Skip to main content
  • Internal Maxillary Artery Pseudo-aneurysm: A Rare Complication of Temporo-Mandibular Joint Surgery – Case Report

    Final Number:

    Chen Xu M.D.; Vance Tutor D.D.S.; Richard Wiley Williamson MD; David Dattilo D.D.S.; Khaled M. Aziz MD, PhD

    Study Design:

    Subject Category:
    Aneurysm/Subarachnoid Hemorrhage

    Meeting: AANS/CNS Cerebrovascular Section 2018 Annual Meeting

    Introduction: Over the past two decades, temporomandibular joint (TMJ) replacement with prosthetic devices has become an acceptable treatment for multiple conditions including: idiopathic condylar resorption, degenerative joint disease, ankyloses, among others. With the increase of the procedure, the incidents of other complications such as facial nerve damage, infections, and heterotopic bone formation around the prosthesis have increased. Another rare complication is the formation of an internal maxillary artery aneurysm (IMAA). There have been multiple cases of IMAA noted with facial traumas involving multiple fractures; however, with all of the joints being placed, the incidents of IMAA in the setting of TMJ surgery has not been studied or reported.

    Methods: Case presentation of an internal maxillary artery aneurysm forming after a right TMJ arthroplasty and reconstruction with a Biomet stock prosthesis.

    Results: The patient, after undergoing a right TMJ arthroplasty and reconstruction, was found to have a right IMAA and was treated with endovascular coiling. Complete aneurysm embolization was achieved without compromise to the distal vasculature with significant improvement of patient symptoms.

    Conclusions: Internal maxillary artery aneurysms are rare complications seen mostly in post-traumatic patients and rarely seen in maxillofacial surgeries. The above case presents a patient who developed such a lesion after TMJ surgery with prosthesis placement, presenting a noteworthy complication of a procedure that has increasingly been performed over the past 20 years. Bringing into light the possibility of such a lesion will allow clinicians to be better equipped to recognize and appropriately treat this disease, continuing to support the paramount role an inter-disciplinary team plays in improving patient care.

    Patient Care: By shedding light onto a very rare, and previously unreported complication of TMJ surgery, this presentation will allow clinicians to be better equipped in recognizing the disease and also promote the inter-disciplinary approach to patient care, showing the importance of careful discussion, communication, and coordination between different specialties.

    Learning Objectives: By conclusion of this session, participants should be able to recognize the possibility of this rare complication of TMJ surgery and to better treat and manage such patients in an inter-disciplinary approach.

    References: 1. Bozkurt M, Kapi E, Karakol P, and Yorgancilar E, “Sudden rupture of the internal maxillary artery causing pseudoaneurysm (mandibular part) secondary to subcondylar mandible fracture,” Journal of Craniofacial Surgery, 20(5), 1430–1432, 2009. 2. Chakrabarty S, Majumdar SK, Ghatak A, and Bansal A, “Management of pseudoaneurysm of internal maxillary artery resulting from trauma,” Journal of Maxillofacial and Oral Surgery, 14(1), 203–208, 2015. 3. Fan X and Mao Q, “Life-threatening oral hemorrhage of a pseudoaneurysm after raising of a fractured zygoma,” British Journal of Oral and Maxillofacial Surgery, 40(6), 508–509, 2002. 4. Katakol B and Govindaraj E, “Pseudoaneurysm of the internal maxillary artery following mandibular condylar fracture,” Ann Maxillofac Surg, 4(2), 201-204, 2014. 5. Barbalho JC, Santos ES, Menezes JMS, Goncalves FR, Chagas OL, “Treatment of pseudoaneurysm of internal maxillary artery: A case report,” Craniomaxillofac Trauma Reconstr, 3(2), 87-89, 2010. 6. Masoomi A, Fazlipour A, and Davoodi M, “Traumatic pseudoaneurysm of internal maxillary artery: A case report,” Iran J Radiol, 6(1), 37-39, 2009. 7. Chepla KJ, Totonchi A, Hsu DP, and Gosain AK, “Maxillary artery pseudoaneurysm after le fort I osteotomy: treatment using transcatheter arterial embolization,” Journal of Craniofacial Surgery, 21(4), 1079–1081, 2010. 8. Silva AC, O'Ryan F, Beckley ML, Young HY, and Poor D, “Pseudoaneurysm of a branch of the maxillary artery following mandibular sagittal split ramus osteotomy: case report and review of the literature,” Journal of Oral and Maxillofacial Surgery, 65(9), 1807–1816, 2007 9. Eller JL, Sasaki-Adams D, Sweeney JM, Abdulrauf SI, “Localization of the internal maxillary artery for extracranial-to-intracranial bypass through the middle cranial fossa: A cadaveric study,” J Neurol Surg B Skull Base, 73(1), 48-53, 2012. 10. Siniscalchi EN, Catalfamo L, Pitrone A, Papa R, Fama F, Lo Giudice G, Cervino G, Cicciu M, De Ponte FS, “Traumatic pseudoaneurysm of the internal maxillary artery: A rare life-threatening hemorrhage as a complication of maxillofacial fractures,” Case Reports in Medicine, 2016.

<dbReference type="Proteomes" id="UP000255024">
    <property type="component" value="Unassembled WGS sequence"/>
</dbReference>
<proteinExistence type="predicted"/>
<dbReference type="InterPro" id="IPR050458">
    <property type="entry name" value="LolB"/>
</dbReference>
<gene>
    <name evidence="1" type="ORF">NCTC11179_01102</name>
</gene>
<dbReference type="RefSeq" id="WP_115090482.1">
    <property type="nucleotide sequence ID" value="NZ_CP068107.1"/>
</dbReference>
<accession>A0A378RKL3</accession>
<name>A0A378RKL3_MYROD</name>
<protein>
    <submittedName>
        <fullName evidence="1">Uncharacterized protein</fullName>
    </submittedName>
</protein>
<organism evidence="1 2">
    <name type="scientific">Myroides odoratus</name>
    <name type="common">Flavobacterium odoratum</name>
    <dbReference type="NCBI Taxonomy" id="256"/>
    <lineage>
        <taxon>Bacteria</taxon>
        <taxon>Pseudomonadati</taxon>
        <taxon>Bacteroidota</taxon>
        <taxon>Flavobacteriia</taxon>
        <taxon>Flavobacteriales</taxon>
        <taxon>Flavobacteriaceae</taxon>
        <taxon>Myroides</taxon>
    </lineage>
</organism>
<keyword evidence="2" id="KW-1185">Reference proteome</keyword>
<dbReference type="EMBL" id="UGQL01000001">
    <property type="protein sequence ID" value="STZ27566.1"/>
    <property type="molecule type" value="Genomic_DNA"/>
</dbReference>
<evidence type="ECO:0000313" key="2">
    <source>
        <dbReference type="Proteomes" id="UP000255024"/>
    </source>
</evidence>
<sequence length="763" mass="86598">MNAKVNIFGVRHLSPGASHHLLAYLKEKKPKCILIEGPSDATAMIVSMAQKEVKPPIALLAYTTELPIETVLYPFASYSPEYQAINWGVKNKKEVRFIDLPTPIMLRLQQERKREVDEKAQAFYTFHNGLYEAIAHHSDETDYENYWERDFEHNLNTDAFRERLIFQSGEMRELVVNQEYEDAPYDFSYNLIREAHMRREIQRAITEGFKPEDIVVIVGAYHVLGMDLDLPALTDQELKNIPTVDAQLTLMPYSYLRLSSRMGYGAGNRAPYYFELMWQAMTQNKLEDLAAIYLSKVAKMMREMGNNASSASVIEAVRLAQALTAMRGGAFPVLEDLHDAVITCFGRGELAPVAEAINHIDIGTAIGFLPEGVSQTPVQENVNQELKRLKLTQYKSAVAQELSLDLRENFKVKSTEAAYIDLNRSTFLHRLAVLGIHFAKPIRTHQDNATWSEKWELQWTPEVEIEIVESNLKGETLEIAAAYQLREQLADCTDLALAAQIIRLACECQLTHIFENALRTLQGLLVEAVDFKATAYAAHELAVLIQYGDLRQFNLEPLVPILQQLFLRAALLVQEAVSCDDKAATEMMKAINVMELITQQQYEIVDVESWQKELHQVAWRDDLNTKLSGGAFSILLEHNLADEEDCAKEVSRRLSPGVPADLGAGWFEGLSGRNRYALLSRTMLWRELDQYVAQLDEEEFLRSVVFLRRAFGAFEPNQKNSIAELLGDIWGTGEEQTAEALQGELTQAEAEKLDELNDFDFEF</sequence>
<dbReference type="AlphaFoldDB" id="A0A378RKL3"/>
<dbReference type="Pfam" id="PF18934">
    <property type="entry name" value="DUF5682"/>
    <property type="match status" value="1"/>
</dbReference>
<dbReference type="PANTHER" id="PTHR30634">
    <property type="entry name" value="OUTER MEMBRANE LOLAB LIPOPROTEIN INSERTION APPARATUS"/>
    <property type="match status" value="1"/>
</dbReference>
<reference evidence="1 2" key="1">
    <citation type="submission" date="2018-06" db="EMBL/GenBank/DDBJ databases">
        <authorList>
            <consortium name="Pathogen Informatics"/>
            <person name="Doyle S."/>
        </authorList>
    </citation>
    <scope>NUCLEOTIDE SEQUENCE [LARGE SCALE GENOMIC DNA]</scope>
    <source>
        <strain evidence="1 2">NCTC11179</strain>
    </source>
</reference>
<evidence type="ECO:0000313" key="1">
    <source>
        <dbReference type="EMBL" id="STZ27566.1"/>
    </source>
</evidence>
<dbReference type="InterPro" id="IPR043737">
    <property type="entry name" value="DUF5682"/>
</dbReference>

We use cookies to improve the performance of our site, to analyze the traffic to our site, and to personalize your experience of the site. You can control cookies through your browser settings. Please find more information on the cookies used on our site. Privacy Policy